Vincenzo Nibali is, as most of his Astana teammates at the Tour de France are, riding the new Specialized Tarmac. The team leader gets a very special paint job however and it easily stands out from the standard team issue bikes, courtesy of its blue glitter finish and shark design around the head tube. Reminds us of the "Shark Teeth" nose art used by the US airforce on its P-40 Warhawks aeroplanes during the Second World War.
A shark you say? Yep, quite a few professional riders have nicknames and Vincenzo Nibali is often referred to as the ‘Shark of the Strait’ or more simply ‘The Shark’. So there you go, a pretty cool nickname and an equally cool paint job.
The 2010 Vuelta a España and the 2013 Giro d'Italia winner is one of the favourites for the Tour de France overall, but a less than impressive performance in the Dauphine, where he couldn’t live with the fast pace set by Chris Froome and Alberto Contador, casts some doubt over his candidacy for victory.
Aside from the special paint finish, which we spotted on two bikes outside the Astana team truck, the bike is the same new Specialized Tarmac that was launched very recently. Manufacturers obviously see the Tour de France as a huge marketing opportunity for showcasing new bikes, but we know a lot of professional riders dislike riding new and unproven bikes in such an important race.
We assume, since Nibali, is riding the new Tarmac in the Tour, that he and the rest of the Astana team have had plenty of time in training on this new bike. That said we did happen to be outside the team truck when Nibali returned from a ride on Wednesday afternoon and immediately plunge into deep discussion with two team mechanics. Now our Italian is a little rusty so we couldn’t pick up what he was saying, but he seemed to have some concern with an aspect of the setup and in particular the brakes. We’re sure it’s just teething issues and him being a bit fussy about his new bike.
To save us going into detail here, you can read about the new Specialized Tarmac in this first look article.
Anyhoo, aside from the spectacular paint job, Nibali runs the same specification as the regular Astana team bikes. That means in his case a Campagnolo Super Record mechanical groupset, in fact most of the team bikes were running the same groupset, and not the newly released updated version, but the groupset that has been around for a couple of years. Last year almost all the Campagnolo teams were riding EPS, the electronic version of the company’s groupset, but we spotted a lot of mechanical this year at the race.
We can only assume the reason for the older Campagnolo groupset, and not the brand new version, is due to supply from the Italian company or simply the team didn’t want to switch over to the new groupset at this stage in the race season. As much as you see a lot of the latest kit at the Tour de France, the huge pressure does mean you often see a lot of tried-and-tested kit. The only deviation from the Campagnolo groupset is the Specialized S-Works carbon crankset the 53/39 chainrings are mounted to. His arms, his crank arms we mean, measure 172.5mm.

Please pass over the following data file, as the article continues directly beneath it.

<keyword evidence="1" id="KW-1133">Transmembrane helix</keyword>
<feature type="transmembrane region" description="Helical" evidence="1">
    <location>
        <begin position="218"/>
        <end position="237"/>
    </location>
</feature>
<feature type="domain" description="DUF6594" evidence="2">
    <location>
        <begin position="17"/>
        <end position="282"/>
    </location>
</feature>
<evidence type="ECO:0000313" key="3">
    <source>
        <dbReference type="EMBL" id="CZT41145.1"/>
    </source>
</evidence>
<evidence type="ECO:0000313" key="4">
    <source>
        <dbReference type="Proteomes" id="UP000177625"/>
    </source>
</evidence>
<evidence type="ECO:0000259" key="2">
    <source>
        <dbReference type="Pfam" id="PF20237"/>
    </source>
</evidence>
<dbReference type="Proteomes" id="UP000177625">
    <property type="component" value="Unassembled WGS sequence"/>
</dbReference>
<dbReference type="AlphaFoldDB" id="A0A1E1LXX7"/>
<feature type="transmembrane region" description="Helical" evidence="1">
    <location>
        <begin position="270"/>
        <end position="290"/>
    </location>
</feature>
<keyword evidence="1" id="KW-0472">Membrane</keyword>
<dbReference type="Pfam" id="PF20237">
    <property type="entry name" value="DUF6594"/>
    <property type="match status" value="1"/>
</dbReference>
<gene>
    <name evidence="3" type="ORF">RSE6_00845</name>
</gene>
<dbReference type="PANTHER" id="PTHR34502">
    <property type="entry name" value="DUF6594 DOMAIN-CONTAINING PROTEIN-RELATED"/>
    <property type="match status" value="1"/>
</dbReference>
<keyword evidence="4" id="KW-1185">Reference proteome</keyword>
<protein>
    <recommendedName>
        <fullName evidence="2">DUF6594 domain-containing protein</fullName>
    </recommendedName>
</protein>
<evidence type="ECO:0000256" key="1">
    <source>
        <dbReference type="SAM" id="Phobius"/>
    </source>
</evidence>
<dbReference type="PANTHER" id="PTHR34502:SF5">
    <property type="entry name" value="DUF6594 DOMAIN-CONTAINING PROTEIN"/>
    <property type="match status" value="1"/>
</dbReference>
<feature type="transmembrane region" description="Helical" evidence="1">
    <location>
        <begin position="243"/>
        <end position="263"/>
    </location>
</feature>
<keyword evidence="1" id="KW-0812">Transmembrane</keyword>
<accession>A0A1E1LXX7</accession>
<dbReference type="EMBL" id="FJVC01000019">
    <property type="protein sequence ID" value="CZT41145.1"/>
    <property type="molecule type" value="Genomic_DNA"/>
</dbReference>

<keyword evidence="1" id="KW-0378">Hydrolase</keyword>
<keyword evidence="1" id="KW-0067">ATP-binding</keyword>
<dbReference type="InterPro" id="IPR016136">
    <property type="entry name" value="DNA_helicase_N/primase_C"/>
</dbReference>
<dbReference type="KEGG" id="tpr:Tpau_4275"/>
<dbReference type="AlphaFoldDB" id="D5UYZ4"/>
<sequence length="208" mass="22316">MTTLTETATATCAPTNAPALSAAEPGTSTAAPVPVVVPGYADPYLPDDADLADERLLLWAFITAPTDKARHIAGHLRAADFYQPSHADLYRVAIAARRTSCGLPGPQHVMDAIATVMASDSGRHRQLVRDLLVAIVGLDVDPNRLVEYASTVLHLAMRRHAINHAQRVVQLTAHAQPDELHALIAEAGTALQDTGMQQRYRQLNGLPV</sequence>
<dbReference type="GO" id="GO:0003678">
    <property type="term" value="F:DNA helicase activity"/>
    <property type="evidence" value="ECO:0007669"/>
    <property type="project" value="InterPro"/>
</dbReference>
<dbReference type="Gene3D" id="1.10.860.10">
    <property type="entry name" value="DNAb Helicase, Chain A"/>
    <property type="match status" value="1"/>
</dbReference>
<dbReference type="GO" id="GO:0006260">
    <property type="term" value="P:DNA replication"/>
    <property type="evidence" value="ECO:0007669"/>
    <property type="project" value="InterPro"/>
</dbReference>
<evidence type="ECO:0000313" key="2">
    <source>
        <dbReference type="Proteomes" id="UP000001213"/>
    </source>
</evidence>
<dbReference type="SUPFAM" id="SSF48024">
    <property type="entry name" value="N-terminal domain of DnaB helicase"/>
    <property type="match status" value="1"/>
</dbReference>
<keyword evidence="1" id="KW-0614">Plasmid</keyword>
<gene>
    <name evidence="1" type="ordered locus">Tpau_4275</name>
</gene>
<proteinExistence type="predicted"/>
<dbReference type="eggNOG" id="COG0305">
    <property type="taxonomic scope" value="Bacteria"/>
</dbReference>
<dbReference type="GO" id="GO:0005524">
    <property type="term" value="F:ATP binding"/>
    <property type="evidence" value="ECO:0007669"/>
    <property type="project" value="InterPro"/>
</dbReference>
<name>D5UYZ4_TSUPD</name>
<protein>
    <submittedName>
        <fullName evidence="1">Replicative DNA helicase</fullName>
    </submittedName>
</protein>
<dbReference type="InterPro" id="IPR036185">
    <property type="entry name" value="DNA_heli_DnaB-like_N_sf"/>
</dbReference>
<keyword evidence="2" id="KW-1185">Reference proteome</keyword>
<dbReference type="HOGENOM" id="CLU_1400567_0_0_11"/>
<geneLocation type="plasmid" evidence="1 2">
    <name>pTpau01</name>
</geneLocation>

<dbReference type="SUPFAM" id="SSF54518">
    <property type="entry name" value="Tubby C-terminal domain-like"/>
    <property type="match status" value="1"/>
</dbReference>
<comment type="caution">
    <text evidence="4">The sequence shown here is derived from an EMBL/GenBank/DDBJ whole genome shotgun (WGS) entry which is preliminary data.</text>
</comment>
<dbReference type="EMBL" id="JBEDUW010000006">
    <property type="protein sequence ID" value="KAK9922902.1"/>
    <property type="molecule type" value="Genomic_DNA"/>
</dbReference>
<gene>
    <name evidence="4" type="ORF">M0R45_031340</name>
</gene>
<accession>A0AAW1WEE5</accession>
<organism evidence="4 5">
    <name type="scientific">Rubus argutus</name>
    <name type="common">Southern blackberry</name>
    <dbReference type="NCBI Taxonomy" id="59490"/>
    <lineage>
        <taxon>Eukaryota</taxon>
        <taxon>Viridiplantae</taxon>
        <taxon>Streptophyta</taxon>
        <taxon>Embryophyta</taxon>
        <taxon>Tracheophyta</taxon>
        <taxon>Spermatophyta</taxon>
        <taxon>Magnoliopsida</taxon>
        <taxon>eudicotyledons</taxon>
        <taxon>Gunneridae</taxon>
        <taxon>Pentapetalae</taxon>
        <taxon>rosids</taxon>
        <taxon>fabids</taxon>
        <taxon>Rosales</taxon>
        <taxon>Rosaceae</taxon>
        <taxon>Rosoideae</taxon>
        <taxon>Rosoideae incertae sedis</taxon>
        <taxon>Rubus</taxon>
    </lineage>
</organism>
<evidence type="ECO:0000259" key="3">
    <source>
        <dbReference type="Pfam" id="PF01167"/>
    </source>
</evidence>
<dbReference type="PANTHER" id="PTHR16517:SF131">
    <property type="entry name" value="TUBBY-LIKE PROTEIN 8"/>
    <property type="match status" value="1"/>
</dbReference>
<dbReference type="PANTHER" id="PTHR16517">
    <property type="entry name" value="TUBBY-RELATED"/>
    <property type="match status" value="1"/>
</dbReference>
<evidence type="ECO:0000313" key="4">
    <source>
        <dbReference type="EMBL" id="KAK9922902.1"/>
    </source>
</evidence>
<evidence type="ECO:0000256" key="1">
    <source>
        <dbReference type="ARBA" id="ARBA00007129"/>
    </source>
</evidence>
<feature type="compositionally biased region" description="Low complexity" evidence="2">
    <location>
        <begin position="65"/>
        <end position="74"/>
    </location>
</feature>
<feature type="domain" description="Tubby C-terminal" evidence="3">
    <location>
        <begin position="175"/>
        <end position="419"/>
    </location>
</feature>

Elsewhere on the bike the Corima wheels are a rare sight, and Astana are the only team to ride these wheels. Nibali’s bike was shod with the company’s Viva S wheelset, a 32mm carbon fibre rim with a 22.6mm width, a trend we’re seeing a lot on the latest carbon rims, with a claimed 1,190g weight.
A full complement of FSA carbon fibre handlebars, stem and seatpost was fitted to his bike. The 13cm OS-99 stem had the thinnest sliver of a spacer below it with a 5mm spacer above it and a Specialized Body Geometry stem cap. His bars were wrapped in white Specialized bar tape and interestingly, all the Astana bikes had FSA stickers applied to the front of the handlebars, actually on the bar tape. Now we don’t recall seeing this before but we’re informed it’s fairly regular practise. We were surprised how flush the stickers were sitting on the tape.
Tyres are Veloflex Carbon tubulars, 23mm width so going against the 24 and 25mm width trend we noticed across all the team bikes we’ve been looking at. These tyres have a claimed 260g weight and 320 TPI (threads per inch) construction.
What’s his saddle? Despite the black electrical tape and marker pen action, it’s clearly a Fizik Antares. The rest of the team are all on Specialized saddles, but Nibali must clearly not get on with any of them and has requested, quite strongly we would imagine, that he wanted the Antares saddle. So its identifying logos have been taped over. We used to see a lot of this sort of thing but with most companies producing a wide range of saddle shapes for their pro teams, it’s much less common.
An SRM Powermeter, pair of carbon fibre Tacx bottle cages and Look pedals complete his bike.
David has worked on the road.cc tech team since July 2012. Previously he was editor of Bikemagic.com and before that staff writer at RCUK. He's a seasoned cyclist of all disciplines, from road to mountain biking, touring to cyclo-cross, he only wishes he had time to ride them all. He's mildly competitive, though he'll never admit it, and is a frequent road racer but is too lazy to do really well. He currently resides in the Cotswolds.